• Icon Feed
  • Icon Twitter
  • Icon Facebook
  • Icon Print
  • Icon Mail

Can the Market Solve Africa’s Problems?

Director Ulrich Köhler tackles some long-standing issues in SLEEPING SICKNESS, shown in the Berlinale Competition.


The dark continent – Africa – is indeed full of never ending problems. From the lack of proper hospitals to the corrupt nature of the local officials, the hope of a better future for the continent quickly fades away. It is with no flattering intent that German born Ulrich Köhler clearly brings out this message in his 91-minute Berlinale Competition film SLEEPING SICKNESS (SCHLAFKRANKHEIT, Germany), which delves into subjects such as developmental aid and common acts like bribery that do more to give Africa the appearance of a sleeping continent.

The film revolves around the life of the disillusioned German doctor Ebbo (Pierre Bokma), who is in Cameroon as an aid worker to study the sleeping sickness. The departure of his wife and daughter to Germany leaves him lonely to the extent that he cannot continue the proper management of the project. He is lost between worlds and continents. SLEEPING SICKNESS opens with dark lit shots of the police holding Ebbo’s daughter coming home from school without her passport. It says a lot that this problem can be solved quickly by Ebbo paying the officials a small “gift”.

The long takes of the beautiful green forests and the vast rivers smoothly fade into black bringing out the rather dark side of the dilapidated environments of the Cameroonian village where the film is shot on location. Once again, the idea of a "sleeping" continent is brought up. Back in the village the obvious mistrust of the local authorities is further extended to those in Europe from where aid for the continent seems to come. Evidenced through the outrageous remarks of the African politician who declares that “only the market can solve Africa’s problems,” one wonders how this is possible when the same class of individuals have low opinions of their own homeland. Upon the arrival of the project evaluator Alex Nzila, Ebbo realises that he cannot face his failure and disappears from the scenery. Alex, on his part, is shocked to see that the hospital looks more like a poultry farm than a health centre.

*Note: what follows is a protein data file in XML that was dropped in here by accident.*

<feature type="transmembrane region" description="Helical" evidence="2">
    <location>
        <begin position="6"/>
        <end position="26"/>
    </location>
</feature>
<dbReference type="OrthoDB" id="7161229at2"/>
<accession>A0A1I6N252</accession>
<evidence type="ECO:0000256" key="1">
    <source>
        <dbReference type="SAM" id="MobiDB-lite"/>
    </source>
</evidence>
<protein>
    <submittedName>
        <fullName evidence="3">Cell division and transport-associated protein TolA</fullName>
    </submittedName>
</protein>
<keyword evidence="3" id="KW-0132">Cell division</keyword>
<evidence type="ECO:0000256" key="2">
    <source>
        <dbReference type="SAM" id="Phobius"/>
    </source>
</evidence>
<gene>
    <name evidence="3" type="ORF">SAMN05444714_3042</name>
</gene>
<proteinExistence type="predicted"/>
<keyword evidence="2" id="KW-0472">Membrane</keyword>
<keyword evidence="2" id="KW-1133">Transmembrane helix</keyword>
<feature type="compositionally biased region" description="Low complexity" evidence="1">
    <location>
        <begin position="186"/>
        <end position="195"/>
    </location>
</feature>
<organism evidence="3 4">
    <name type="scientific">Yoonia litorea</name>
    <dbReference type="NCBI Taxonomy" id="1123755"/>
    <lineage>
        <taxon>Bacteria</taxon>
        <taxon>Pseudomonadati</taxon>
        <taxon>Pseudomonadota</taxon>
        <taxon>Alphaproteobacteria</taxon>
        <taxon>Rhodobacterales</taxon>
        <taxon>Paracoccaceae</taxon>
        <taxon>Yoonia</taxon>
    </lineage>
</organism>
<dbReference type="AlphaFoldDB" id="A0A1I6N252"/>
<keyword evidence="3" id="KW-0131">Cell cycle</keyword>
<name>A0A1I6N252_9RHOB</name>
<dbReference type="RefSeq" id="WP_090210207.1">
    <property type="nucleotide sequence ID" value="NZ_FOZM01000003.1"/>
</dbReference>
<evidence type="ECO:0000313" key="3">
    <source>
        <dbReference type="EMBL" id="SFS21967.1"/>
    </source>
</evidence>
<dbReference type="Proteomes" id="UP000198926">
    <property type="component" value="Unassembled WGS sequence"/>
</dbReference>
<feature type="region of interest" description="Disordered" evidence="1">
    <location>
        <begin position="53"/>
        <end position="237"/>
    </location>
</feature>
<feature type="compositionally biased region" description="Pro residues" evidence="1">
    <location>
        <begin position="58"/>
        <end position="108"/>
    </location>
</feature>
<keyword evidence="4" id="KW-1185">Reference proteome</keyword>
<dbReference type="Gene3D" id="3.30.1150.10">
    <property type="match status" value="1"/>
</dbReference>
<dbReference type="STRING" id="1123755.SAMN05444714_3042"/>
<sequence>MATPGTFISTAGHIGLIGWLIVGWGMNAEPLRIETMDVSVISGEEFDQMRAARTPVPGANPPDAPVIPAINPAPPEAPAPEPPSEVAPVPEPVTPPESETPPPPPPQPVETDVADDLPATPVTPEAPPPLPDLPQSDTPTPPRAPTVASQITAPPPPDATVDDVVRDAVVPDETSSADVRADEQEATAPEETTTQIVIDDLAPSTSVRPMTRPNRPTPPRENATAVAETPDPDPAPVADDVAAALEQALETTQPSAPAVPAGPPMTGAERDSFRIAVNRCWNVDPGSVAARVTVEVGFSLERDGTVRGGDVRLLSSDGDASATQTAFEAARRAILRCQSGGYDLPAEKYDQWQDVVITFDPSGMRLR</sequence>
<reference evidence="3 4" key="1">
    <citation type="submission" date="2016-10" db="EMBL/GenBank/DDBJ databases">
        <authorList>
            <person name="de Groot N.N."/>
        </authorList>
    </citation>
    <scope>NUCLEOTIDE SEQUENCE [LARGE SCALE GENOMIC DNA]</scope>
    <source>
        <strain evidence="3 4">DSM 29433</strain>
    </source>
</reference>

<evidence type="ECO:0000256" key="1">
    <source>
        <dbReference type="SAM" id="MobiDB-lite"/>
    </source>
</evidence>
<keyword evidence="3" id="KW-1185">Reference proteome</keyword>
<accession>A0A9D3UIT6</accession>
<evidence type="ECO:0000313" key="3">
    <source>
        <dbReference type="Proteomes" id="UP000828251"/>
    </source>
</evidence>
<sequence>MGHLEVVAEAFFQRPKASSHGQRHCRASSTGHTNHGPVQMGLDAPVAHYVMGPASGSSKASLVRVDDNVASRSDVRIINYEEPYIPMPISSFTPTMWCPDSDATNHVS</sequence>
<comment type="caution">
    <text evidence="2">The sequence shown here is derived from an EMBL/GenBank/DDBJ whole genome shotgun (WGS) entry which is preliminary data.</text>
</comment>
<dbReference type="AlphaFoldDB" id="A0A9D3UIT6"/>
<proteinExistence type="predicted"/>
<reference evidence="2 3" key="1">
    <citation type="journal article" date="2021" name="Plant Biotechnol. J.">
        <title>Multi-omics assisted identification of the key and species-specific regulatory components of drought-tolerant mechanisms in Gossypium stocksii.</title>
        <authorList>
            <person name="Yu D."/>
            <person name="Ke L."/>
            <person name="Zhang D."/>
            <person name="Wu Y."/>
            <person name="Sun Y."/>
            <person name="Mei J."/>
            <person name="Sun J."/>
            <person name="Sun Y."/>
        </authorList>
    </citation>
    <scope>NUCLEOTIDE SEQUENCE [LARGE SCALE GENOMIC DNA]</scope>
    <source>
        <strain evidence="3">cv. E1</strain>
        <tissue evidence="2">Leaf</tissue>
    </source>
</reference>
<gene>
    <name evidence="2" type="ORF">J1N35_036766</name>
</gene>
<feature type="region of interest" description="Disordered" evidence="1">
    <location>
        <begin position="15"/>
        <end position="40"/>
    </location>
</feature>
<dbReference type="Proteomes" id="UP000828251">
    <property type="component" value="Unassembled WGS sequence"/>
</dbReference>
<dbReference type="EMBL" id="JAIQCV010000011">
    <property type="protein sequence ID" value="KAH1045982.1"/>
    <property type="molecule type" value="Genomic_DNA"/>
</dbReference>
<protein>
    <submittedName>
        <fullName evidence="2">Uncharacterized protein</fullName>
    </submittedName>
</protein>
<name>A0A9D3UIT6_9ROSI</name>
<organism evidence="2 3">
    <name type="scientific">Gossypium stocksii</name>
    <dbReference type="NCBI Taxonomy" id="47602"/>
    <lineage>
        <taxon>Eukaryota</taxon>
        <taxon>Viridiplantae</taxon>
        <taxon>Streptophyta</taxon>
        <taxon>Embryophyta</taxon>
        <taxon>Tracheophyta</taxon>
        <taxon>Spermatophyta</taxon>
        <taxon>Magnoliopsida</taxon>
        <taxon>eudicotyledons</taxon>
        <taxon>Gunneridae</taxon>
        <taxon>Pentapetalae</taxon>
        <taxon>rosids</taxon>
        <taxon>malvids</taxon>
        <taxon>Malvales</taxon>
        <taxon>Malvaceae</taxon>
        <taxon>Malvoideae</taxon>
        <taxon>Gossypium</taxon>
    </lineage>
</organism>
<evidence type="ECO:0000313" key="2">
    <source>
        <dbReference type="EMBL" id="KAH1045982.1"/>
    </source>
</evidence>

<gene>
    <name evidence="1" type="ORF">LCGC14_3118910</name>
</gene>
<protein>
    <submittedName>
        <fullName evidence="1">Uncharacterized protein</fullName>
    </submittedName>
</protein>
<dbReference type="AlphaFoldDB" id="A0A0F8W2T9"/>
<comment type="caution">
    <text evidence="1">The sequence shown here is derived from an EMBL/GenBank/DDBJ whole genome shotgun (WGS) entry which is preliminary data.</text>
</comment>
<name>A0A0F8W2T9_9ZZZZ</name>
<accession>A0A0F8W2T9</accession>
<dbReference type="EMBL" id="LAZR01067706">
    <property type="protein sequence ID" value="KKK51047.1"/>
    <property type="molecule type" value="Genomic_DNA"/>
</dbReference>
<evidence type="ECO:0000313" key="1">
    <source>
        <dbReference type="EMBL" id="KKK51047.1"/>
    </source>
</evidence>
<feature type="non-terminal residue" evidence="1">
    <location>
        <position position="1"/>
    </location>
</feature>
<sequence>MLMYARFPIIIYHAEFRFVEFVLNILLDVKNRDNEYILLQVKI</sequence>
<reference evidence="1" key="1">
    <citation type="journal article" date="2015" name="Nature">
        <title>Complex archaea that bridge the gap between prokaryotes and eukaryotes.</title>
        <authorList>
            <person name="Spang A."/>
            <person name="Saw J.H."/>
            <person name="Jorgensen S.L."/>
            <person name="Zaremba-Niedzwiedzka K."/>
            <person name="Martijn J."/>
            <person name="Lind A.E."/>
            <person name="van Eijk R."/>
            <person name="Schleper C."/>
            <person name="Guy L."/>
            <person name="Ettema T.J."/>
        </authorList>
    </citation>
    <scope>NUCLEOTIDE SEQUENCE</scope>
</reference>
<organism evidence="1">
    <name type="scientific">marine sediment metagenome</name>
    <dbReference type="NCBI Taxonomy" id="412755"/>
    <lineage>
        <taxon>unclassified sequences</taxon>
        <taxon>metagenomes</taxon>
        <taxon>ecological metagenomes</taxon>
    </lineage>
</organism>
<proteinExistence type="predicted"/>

On the whole, SLEEPING SICKNESS is not such a great film. The multitude of themes leaves the audience unaware of the director’s intentions. There is simply no time to build them up sufficiently. On top of that, the film comes to a rather unexpected ending. While the project evaluator sails away to unknown destinations, the casual emergence of a hippo leaves the audience in wonder.

301 Moved Permanently

301 Moved Permanently

nginx/1.14.0 (Ubuntu)